Professional social networking website LinkedIn, which staged its IPO in June of this year, opened its first office in Latin America, in São Paolo, Brazil. LinkedIn’s opening of its São Paolo office is part of broader efforts to expand internationally. The company started operations in Japan last month and in May launched its Asia headquarters in Singapore.
Osvaldo Barbosa de Oliveira, a former Microsoft executive who worked for the American multinational for 21 years, was named country manager for the LinkedIn office in Brazil, which will serve the region’s 14 million members and support its growth and development in Latin America. Oliveira, speaking to the Silicon Republic about the new office, said: “This is a great first step in the expansion of our office in Latin America, and I’m looking forward to helping Brazilian professionals become more productive and successful on LinkedIn.
Oliveira will head efforts by the professional networking website to increase brand awareness and encourage more people to use LinkedIn. Oliveira will focus on increasing user engagement, forming strategic partnerships, general operations, and sales and marketing. The Portuguese language version of LinkedIn launched in April 2010, helping to boost the number of Brazilian users six-fold to six million.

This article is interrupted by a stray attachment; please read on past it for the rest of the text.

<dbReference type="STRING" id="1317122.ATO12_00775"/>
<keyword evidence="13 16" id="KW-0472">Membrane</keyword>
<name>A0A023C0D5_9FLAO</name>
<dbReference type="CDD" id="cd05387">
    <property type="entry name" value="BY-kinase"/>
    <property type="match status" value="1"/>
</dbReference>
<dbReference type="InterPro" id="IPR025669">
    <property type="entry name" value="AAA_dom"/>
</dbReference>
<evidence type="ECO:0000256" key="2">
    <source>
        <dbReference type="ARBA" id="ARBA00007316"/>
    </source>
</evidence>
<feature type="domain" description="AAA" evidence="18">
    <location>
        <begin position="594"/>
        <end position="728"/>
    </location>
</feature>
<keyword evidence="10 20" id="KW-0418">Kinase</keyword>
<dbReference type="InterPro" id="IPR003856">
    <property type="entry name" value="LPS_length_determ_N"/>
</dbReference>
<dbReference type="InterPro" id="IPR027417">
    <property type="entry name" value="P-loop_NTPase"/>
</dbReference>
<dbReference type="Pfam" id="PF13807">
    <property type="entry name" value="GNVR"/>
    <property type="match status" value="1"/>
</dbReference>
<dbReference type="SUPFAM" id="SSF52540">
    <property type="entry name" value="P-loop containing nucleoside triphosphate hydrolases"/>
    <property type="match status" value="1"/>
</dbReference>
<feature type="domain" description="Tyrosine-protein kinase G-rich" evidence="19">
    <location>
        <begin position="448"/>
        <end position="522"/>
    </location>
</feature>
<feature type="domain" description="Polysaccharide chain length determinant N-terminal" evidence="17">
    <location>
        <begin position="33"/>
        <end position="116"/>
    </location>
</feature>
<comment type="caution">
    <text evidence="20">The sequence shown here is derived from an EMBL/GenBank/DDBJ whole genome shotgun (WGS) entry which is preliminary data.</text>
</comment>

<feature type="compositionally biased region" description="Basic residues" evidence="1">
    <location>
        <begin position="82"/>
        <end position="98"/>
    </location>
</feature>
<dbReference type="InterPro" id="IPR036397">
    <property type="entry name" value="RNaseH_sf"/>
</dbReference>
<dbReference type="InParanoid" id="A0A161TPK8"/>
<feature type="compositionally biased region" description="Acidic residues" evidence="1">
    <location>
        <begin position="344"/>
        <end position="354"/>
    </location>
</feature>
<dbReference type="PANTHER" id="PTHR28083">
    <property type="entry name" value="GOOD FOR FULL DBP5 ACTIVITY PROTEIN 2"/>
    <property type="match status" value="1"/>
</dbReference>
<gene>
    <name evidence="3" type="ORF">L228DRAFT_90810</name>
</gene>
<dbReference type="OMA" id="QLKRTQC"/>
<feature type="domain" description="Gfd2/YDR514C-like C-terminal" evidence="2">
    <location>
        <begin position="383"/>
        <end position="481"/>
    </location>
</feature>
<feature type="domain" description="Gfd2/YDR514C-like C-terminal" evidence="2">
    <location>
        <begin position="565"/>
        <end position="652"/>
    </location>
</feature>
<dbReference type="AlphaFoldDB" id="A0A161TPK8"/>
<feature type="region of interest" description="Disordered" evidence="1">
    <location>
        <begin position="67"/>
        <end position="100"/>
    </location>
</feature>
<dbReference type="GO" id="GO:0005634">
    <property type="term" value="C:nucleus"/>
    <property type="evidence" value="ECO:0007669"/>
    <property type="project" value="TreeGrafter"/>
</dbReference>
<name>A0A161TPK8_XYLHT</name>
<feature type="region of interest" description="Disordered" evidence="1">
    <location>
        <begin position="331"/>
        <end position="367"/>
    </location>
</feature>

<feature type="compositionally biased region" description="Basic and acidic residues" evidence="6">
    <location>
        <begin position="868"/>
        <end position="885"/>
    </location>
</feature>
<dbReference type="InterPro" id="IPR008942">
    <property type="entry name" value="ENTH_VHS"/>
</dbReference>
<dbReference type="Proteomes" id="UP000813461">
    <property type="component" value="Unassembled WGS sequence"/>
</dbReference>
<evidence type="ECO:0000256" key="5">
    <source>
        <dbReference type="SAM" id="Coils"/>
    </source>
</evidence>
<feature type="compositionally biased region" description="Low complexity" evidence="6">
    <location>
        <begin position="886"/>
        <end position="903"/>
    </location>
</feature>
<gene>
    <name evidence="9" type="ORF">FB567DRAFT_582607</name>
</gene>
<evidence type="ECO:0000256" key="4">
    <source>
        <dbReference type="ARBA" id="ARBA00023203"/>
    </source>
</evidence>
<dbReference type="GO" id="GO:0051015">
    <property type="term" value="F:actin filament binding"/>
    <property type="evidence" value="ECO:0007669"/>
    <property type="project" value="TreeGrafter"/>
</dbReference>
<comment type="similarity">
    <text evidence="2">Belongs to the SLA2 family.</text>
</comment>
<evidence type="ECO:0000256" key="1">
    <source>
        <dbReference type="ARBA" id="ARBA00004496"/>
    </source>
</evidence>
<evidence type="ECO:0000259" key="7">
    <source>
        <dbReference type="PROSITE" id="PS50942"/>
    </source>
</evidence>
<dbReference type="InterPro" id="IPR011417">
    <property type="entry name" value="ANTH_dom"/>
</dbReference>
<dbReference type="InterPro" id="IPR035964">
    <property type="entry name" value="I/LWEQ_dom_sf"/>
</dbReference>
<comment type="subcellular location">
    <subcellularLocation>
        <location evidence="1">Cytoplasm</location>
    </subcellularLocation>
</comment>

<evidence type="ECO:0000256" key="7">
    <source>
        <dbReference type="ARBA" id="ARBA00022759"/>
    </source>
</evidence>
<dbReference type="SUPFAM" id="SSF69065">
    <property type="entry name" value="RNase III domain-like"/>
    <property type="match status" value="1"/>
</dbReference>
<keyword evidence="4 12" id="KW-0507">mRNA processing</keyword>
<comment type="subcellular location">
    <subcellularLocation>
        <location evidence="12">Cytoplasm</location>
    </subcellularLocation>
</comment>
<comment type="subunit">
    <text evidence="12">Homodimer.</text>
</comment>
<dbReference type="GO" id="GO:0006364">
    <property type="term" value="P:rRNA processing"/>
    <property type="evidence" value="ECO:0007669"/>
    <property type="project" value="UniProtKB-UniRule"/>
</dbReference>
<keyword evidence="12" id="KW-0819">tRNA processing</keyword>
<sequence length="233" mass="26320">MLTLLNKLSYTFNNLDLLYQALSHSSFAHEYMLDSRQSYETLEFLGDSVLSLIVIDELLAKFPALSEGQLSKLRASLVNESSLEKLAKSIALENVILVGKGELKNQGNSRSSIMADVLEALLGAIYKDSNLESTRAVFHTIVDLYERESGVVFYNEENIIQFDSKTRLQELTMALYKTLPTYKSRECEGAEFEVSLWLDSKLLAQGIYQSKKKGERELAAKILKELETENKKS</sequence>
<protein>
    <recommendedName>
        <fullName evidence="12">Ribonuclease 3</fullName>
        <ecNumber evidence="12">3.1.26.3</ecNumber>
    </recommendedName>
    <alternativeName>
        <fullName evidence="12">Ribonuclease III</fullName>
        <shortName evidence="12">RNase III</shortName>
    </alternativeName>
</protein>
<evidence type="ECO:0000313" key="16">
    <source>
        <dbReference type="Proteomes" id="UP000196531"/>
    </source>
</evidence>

Oliveira expressed optimism about LinkedIn’s potential in Brazil: “There is a huge opportunity in Brazil for LinkedIn’s growth, and I’m excited to oversee the opening of our first office and the establishment of a local team.”
LinkedIn’s efforts at growth in Latin America seem to be focused on Brazil as evidenced by the new office there, the Portuguese communication channels it is setting up, including the Twitter account @linkedinbrazil, and this blog post announcing the opening of the Sao Paolo office. Further, LinkedIn views Brazil as a starting point for launch of later efforts to enter and expand in Spanish speaking countries.
Portuguese is the official and most widely spoken language in Brazil, although Spanish is spoken in border areas and schools, according to the CIA World Factbook.